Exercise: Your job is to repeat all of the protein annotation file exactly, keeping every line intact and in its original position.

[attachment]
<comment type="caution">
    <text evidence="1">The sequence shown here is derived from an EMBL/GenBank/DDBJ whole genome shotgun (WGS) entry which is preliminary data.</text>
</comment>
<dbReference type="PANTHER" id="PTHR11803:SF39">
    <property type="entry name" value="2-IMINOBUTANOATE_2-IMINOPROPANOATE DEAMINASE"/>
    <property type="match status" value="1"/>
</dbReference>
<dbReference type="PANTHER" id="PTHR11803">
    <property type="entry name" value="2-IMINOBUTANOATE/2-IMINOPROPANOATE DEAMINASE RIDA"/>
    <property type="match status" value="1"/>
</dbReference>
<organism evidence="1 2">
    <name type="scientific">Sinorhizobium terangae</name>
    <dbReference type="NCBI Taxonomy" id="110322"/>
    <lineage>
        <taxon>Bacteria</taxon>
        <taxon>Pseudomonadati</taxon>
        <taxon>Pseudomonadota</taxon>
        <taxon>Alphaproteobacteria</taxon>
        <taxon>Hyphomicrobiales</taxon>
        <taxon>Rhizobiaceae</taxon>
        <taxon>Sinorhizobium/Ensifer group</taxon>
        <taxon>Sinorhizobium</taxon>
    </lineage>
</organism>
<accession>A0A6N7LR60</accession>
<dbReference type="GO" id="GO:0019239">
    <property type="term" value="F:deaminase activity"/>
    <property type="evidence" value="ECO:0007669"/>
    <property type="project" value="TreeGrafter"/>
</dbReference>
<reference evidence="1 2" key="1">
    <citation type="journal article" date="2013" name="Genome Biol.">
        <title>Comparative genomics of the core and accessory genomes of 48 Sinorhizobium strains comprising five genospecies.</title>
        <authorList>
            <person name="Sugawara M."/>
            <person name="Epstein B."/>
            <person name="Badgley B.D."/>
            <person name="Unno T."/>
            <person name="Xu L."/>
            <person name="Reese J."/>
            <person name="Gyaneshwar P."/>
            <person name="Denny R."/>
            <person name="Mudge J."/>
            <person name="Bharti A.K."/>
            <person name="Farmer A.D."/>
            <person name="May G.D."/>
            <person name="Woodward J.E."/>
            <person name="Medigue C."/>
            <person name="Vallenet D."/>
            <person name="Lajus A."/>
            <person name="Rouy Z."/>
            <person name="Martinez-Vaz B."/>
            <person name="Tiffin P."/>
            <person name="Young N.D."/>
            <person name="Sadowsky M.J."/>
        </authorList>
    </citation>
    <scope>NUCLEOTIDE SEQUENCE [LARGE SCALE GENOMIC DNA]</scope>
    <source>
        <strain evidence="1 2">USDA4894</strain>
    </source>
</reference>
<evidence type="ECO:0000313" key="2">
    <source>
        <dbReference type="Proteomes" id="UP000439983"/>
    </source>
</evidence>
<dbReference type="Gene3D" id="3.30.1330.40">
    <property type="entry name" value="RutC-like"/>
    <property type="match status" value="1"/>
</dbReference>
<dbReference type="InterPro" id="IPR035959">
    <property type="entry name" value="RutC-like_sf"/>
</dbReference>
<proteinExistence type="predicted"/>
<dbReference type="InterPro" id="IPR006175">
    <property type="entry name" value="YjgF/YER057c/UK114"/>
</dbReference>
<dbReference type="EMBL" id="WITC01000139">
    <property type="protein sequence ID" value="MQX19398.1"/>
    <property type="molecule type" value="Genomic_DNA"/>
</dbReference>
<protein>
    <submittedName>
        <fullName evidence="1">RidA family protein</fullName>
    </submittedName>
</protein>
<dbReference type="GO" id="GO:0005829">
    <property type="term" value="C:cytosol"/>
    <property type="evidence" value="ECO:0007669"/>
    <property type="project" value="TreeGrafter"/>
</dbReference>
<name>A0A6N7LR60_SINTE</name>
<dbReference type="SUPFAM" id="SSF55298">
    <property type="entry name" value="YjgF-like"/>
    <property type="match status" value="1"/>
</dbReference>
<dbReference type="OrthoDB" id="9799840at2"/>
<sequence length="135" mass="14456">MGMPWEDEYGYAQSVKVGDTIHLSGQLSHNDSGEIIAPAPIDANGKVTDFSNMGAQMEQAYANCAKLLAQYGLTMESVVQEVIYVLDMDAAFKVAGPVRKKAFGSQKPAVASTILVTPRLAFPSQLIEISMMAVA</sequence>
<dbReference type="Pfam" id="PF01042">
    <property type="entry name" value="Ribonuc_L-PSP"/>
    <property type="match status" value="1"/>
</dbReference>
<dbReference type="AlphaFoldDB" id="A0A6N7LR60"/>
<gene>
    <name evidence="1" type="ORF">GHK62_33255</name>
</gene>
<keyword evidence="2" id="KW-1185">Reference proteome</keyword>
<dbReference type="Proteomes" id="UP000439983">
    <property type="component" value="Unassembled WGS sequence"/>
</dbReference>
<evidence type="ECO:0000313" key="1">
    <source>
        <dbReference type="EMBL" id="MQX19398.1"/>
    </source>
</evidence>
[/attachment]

<comment type="caution">
    <text evidence="1">The sequence shown here is derived from an EMBL/GenBank/DDBJ whole genome shotgun (WGS) entry which is preliminary data.</text>
</comment>
<dbReference type="PANTHER" id="PTHR11803:SF39">
    <property type="entry name" value="2-IMINOBUTANOATE_2-IMINOPROPANOATE DEAMINASE"/>
    <property type="match status" value="1"/>
</dbReference>
<dbReference type="PANTHER" id="PTHR11803">
    <property type="entry name" value="2-IMINOBUTANOATE/2-IMINOPROPANOATE DEAMINASE RIDA"/>
    <property type="match status" value="1"/>
</dbReference>
<organism evidence="1 2">
    <name type="scientific">Sinorhizobium terangae</name>
    <dbReference type="NCBI Taxonomy" id="110322"/>
    <lineage>
        <taxon>Bacteria</taxon>
        <taxon>Pseudomonadati</taxon>
        <taxon>Pseudomonadota</taxon>
        <taxon>Alphaproteobacteria</taxon>
        <taxon>Hyphomicrobiales</taxon>
        <taxon>Rhizobiaceae</taxon>
        <taxon>Sinorhizobium/Ensifer group</taxon>
        <taxon>Sinorhizobium</taxon>
    </lineage>
</organism>
<accession>A0A6N7LR60</accession>
<dbReference type="GO" id="GO:0019239">
    <property type="term" value="F:deaminase activity"/>
    <property type="evidence" value="ECO:0007669"/>
    <property type="project" value="TreeGrafter"/>
</dbReference>
<reference evidence="1 2" key="1">
    <citation type="journal article" date="2013" name="Genome Biol.">
        <title>Comparative genomics of the core and accessory genomes of 48 Sinorhizobium strains comprising five genospecies.</title>
        <authorList>
            <person name="Sugawara M."/>
            <person name="Epstein B."/>
            <person name="Badgley B.D."/>
            <person name="Unno T."/>
            <person name="Xu L."/>
            <person name="Reese J."/>
            <person name="Gyaneshwar P."/>
            <person name="Denny R."/>
            <person name="Mudge J."/>
            <person name="Bharti A.K."/>
            <person name="Farmer A.D."/>
            <person name="May G.D."/>
            <person name="Woodward J.E."/>
            <person name="Medigue C."/>
            <person name="Vallenet D."/>
            <person name="Lajus A."/>
            <person name="Rouy Z."/>
            <person name="Martinez-Vaz B."/>
            <person name="Tiffin P."/>
            <person name="Young N.D."/>
            <person name="Sadowsky M.J."/>
        </authorList>
    </citation>
    <scope>NUCLEOTIDE SEQUENCE [LARGE SCALE GENOMIC DNA]</scope>
    <source>
        <strain evidence="1 2">USDA4894</strain>
    </source>
</reference>
<evidence type="ECO:0000313" key="2">
    <source>
        <dbReference type="Proteomes" id="UP000439983"/>
    </source>
</evidence>
<dbReference type="Gene3D" id="3.30.1330.40">
    <property type="entry name" value="RutC-like"/>
    <property type="match status" value="1"/>
</dbReference>
<dbReference type="InterPro" id="IPR035959">
    <property type="entry name" value="RutC-like_sf"/>
</dbReference>
<proteinExistence type="predicted"/>
<dbReference type="InterPro" id="IPR006175">
    <property type="entry name" value="YjgF/YER057c/UK114"/>
</dbReference>
<dbReference type="EMBL" id="WITC01000139">
    <property type="protein sequence ID" value="MQX19398.1"/>
    <property type="molecule type" value="Genomic_DNA"/>
</dbReference>
<protein>
    <submittedName>
        <fullName evidence="1">RidA family protein</fullName>
    </submittedName>
</protein>
<dbReference type="GO" id="GO:0005829">
    <property type="term" value="C:cytosol"/>
    <property type="evidence" value="ECO:0007669"/>
    <property type="project" value="TreeGrafter"/>
</dbReference>
<name>A0A6N7LR60_SINTE</name>
<dbReference type="SUPFAM" id="SSF55298">
    <property type="entry name" value="YjgF-like"/>
    <property type="match status" value="1"/>
</dbReference>
<dbReference type="OrthoDB" id="9799840at2"/>
<sequence length="135" mass="14456">MGMPWEDEYGYAQSVKVGDTIHLSGQLSHNDSGEIIAPAPIDANGKVTDFSNMGAQMEQAYANCAKLLAQYGLTMESVVQEVIYVLDMDAAFKVAGPVRKKAFGSQKPAVASTILVTPRLAFPSQLIEISMMAVA</sequence>
<dbReference type="Pfam" id="PF01042">
    <property type="entry name" value="Ribonuc_L-PSP"/>
    <property type="match status" value="1"/>
</dbReference>
<dbReference type="AlphaFoldDB" id="A0A6N7LR60"/>
<gene>
    <name evidence="1" type="ORF">GHK62_33255</name>
</gene>
<keyword evidence="2" id="KW-1185">Reference proteome</keyword>
<dbReference type="Proteomes" id="UP000439983">
    <property type="component" value="Unassembled WGS sequence"/>
</dbReference>
<evidence type="ECO:0000313" key="1">
    <source>
        <dbReference type="EMBL" id="MQX19398.1"/>
    </source>
</evidence>